Advertisement

Environmental Science and Pollution Research

, Volume 25, Issue 31, pp 30962–30978 | Cite as

Adsorption of cadmium, nickel and lead ions: equilibrium, kinetic and selectivity studies on modified clinoptilolites from the USA and RSA

  • Joshua Gorimbo
  • Blessing Taenzana
  • Adolph A Muleja
  • Alex T Kuvarega
  • Linda L Jewell
Research Article
  • 107 Downloads

Abstract

The performance of modified clinoptilolites (zeolites) from two different sources (South Africa and the USA) for the adsorption of Ni2+, Cd2+ and Pb2+ from synthetic industrial effluent contaminated with metal concentration levels at 50, 150 and 500 ppm was evaluated. The selectivity of the clinoptilolite for the adsorption of Ni2+, Cd2+ and Pb2+ was investigated with mixed feed solutions containing all three ions in equal concentrations and single-component concentrations containing only one of the ions. The homoionic forms of the clinoptilolite were made of Na+, K+ and Ca2+. Batch experiments were then conducted to measure the uptake of metals by the zeolites. The zeolites were characterised using SEM, XRD and BET. The South African clinoptilolite showed a higher surface area and pore volume (17.52m2/g and 0.047cm3/g respectively) than the USA zeolite (12.26m2/g and 0.028cm3/g respectively) for the Na+ homoionic form. According to the equilibrium studies, the selectivity sequence was found to be Pb2+ > Cd2+ > Ni2+, with good fits being obtained using Langmuir and Freundlich adsorption isotherms for low metal concentrations. Examples of equilibrium adsorption capacities for RSA and USA clinoptilolite modified with Na+ for Pb were 26.94 mg/g and 27.06 mg/g when RSA-Na+ and USA-Na+ were used respectively. The adsorption was found to depend on the homoionic form of the zeolite and to a lesser extent the source of the zeolite. The selectivity of a particular zeolite for a particular heavy metal can be altered by the homoionic form of the zeolite. Overall, the adsorption capacity of the USA clinoptilolite was higher than the adsorption capacity of the SA clinoptilolite, revealing the potential of clinoptilolite in metal-polluted industrial effluent treatment.

Keywords

Modified clinoptilolites Adsorption Equilibrium Kinetic Selectivity Heavy metals 

Notes

Acknowledgements

This project received financial support from the University of South Africa, University of the Witwatersrand and NRF South Africa.

References

  1. Adolph MA, Xavier YM, Kriveshini P, Rui K (2012) Phosphine functionalised multiwalled carbon nanotubes: a new adsorbent for the removal of nickel from aqueous solution. J Environ Sci 24(6):1133–1141CrossRefGoogle Scholar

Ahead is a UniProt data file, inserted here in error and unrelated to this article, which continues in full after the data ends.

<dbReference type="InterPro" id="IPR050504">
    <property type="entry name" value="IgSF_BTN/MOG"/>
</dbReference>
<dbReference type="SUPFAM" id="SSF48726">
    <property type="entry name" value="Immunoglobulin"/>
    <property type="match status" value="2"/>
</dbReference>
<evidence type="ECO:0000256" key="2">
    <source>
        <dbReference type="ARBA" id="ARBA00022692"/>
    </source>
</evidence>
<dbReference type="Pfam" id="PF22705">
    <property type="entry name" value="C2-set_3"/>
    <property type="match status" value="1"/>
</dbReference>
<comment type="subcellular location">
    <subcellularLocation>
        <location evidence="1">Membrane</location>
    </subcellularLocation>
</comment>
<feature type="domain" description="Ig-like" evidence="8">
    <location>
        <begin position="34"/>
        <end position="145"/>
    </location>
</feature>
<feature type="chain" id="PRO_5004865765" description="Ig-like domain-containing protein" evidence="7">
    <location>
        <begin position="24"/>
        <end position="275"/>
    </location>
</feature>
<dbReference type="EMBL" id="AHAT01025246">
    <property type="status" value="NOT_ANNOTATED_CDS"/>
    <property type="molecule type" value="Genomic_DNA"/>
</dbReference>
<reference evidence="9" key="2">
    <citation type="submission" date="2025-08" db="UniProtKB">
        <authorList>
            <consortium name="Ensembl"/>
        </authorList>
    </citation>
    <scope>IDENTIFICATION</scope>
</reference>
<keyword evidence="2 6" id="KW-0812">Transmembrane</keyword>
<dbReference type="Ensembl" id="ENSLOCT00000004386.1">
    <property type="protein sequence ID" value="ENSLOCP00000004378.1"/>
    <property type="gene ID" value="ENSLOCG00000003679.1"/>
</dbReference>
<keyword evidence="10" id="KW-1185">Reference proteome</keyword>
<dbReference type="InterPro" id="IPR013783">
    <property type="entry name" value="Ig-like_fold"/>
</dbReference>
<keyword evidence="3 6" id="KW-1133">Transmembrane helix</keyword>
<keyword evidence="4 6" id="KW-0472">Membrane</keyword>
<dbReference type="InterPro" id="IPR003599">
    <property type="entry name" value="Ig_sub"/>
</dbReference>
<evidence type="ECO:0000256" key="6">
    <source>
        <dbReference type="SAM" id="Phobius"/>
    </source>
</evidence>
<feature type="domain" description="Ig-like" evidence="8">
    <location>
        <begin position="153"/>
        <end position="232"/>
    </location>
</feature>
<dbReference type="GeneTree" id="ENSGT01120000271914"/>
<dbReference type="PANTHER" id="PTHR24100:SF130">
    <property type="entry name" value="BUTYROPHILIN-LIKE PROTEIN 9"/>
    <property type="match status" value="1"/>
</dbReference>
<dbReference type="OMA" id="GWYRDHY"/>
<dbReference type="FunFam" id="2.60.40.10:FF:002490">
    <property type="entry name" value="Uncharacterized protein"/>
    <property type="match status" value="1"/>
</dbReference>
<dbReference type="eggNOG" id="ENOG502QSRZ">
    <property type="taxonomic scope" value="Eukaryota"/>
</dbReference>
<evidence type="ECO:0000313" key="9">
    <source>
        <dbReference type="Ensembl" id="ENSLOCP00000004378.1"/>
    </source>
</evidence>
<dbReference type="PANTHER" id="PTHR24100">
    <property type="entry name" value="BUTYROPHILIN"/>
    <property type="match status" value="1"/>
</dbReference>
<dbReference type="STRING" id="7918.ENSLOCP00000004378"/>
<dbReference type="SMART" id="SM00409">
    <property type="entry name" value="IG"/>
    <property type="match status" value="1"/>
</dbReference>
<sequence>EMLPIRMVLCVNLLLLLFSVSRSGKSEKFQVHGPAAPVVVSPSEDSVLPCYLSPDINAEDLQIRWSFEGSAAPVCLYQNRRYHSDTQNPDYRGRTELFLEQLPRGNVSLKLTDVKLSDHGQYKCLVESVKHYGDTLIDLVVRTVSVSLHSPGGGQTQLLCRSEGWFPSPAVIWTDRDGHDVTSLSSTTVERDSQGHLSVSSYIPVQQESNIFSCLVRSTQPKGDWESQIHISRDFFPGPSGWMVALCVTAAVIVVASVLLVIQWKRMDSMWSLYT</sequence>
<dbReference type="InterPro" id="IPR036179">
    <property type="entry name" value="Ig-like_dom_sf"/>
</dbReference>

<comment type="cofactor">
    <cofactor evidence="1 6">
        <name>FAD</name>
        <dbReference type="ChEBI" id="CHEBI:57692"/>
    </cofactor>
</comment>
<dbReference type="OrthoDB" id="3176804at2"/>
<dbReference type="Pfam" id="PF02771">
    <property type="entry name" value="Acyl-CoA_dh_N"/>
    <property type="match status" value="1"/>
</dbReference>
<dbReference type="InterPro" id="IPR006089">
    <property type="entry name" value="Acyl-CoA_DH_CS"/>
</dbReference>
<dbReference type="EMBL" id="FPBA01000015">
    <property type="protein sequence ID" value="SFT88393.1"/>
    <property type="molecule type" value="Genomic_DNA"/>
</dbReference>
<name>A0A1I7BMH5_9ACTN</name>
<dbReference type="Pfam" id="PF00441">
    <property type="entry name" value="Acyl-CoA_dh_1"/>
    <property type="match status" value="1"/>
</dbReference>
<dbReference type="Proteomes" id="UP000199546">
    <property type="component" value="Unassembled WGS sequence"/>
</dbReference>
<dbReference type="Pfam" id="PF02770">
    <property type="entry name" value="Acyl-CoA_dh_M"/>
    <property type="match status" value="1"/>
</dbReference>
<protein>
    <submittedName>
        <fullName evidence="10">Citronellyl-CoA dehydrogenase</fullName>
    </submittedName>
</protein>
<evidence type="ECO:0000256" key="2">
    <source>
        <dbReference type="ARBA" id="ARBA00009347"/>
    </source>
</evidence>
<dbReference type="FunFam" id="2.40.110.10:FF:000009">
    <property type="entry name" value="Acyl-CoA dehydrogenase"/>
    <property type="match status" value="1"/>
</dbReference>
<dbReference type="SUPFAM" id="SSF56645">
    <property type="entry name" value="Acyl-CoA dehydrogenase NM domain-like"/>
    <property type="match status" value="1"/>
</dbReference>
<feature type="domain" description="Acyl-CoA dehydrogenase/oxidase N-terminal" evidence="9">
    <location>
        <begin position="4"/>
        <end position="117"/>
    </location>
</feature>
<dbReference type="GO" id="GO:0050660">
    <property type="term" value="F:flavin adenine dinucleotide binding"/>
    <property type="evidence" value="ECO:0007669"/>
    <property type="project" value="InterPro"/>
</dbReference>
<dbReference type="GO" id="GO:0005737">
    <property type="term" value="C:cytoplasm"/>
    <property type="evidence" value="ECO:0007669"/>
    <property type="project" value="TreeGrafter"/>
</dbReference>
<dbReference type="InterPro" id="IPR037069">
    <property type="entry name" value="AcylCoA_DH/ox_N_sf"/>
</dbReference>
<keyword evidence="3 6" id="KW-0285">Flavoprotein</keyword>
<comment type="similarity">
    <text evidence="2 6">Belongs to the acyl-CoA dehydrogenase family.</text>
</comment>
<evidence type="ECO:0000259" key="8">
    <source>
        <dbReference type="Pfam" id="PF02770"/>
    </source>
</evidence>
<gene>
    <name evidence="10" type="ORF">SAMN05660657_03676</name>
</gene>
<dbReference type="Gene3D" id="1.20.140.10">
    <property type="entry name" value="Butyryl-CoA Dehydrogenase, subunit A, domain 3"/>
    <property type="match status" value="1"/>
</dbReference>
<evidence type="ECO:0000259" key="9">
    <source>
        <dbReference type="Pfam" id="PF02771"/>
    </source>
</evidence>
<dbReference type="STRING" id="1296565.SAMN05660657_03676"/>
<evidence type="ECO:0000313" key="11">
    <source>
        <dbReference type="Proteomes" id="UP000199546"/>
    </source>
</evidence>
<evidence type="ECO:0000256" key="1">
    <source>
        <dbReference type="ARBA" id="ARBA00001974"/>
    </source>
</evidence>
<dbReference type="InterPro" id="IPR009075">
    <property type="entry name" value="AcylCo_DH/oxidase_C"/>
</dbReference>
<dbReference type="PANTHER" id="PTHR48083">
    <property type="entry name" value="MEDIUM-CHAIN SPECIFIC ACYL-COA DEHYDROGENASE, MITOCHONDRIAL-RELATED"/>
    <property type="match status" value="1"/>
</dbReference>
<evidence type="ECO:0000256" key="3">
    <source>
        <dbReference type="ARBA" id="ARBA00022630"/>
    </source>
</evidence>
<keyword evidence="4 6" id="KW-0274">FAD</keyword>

2. Alloway BJ, Ayres DC (1998) Chemical principles of environmental pollution, BJ Alloway and DC Ayres. Water Air Soil Pollut 102(1–2):216–218CrossRefGoogle Scholar
  3. Alvarez-Ayuso E, Garcıa-Sánchez A, Querol X (2003) Purification of metal electroplating waste waters using zeolites. Water Res 37(20):4855–4862CrossRefGoogle Scholar
  4. Argun ME (2008) Use of clinoptilolite for the removal of nickel ions from water: kinetics and thermodynamics. J Hazard Mater 150(3):587–595CrossRefGoogle Scholar
  5. Arshad MN, Sheikh TA, Rahman MM, Asiri AM, Marwani HM, Awual MR (2017) Fabrication of cadmium ionic sensor based on (E)-4-methyl-N′-(1-(pyridin-2-yl) ethylidene) benzenesulfonohydrazide (MPEBSH) by electrochemical approach. J Organomet Chem 827:49–55CrossRefGoogle Scholar
  6. Atkins PW (1988) Physical chemistry, 3rd edn. Oxford University Press, OxfordGoogle Scholar
  7. Awual MR (2016) Assessing of lead (III) capturing from contaminated wastewater using ligand doped conjugate adsorbent. Chem Eng J 289:65–73CrossRefGoogle Scholar
  8. Awual MR, Hasan MM, Shahat A (2014) Functionalized novel mesoporous adsorbent for selective lead (II) ions monitoring and removal from wastewater. Sensors Actuators B Chem 203:854–863CrossRefGoogle Scholar
  9. Alwual MR et al. (2018) Efficient detection and adsorption of Cadmium(11) ions using innovative nanocomposite materials. Chem Eng J 343:118–127Google Scholar
  10. Colella C (1996) Ion exchange equilibria in zeolite minerals. Mineral Deposita 31(6):554–562CrossRefGoogle Scholar
  11. Çoruh S (2008) The removal of zinc ions by natural and conditioned clinoptilolites. Desalination 225(1–3):41–57CrossRefGoogle Scholar